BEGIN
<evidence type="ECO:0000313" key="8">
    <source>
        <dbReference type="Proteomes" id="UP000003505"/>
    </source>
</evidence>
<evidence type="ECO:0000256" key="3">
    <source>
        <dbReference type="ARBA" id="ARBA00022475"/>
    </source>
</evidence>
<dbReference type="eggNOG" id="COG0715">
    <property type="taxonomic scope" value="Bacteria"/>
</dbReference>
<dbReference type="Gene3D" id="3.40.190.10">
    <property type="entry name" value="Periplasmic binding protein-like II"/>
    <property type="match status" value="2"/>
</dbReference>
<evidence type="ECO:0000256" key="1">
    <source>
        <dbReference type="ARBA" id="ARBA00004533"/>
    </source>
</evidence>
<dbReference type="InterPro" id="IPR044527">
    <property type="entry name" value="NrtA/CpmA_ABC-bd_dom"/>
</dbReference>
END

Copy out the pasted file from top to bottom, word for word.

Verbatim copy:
<evidence type="ECO:0000313" key="8">
    <source>
        <dbReference type="Proteomes" id="UP000003505"/>
    </source>
</evidence>
<evidence type="ECO:0000256" key="3">
    <source>
        <dbReference type="ARBA" id="ARBA00022475"/>
    </source>
</evidence>
<dbReference type="eggNOG" id="COG0715">
    <property type="taxonomic scope" value="Bacteria"/>
</dbReference>
<dbReference type="Gene3D" id="3.40.190.10">
    <property type="entry name" value="Periplasmic binding protein-like II"/>
    <property type="match status" value="2"/>
</dbReference>
<evidence type="ECO:0000256" key="1">
    <source>
        <dbReference type="ARBA" id="ARBA00004533"/>
    </source>
</evidence>
<dbReference type="InterPro" id="IPR044527">
    <property type="entry name" value="NrtA/CpmA_ABC-bd_dom"/>
</dbReference>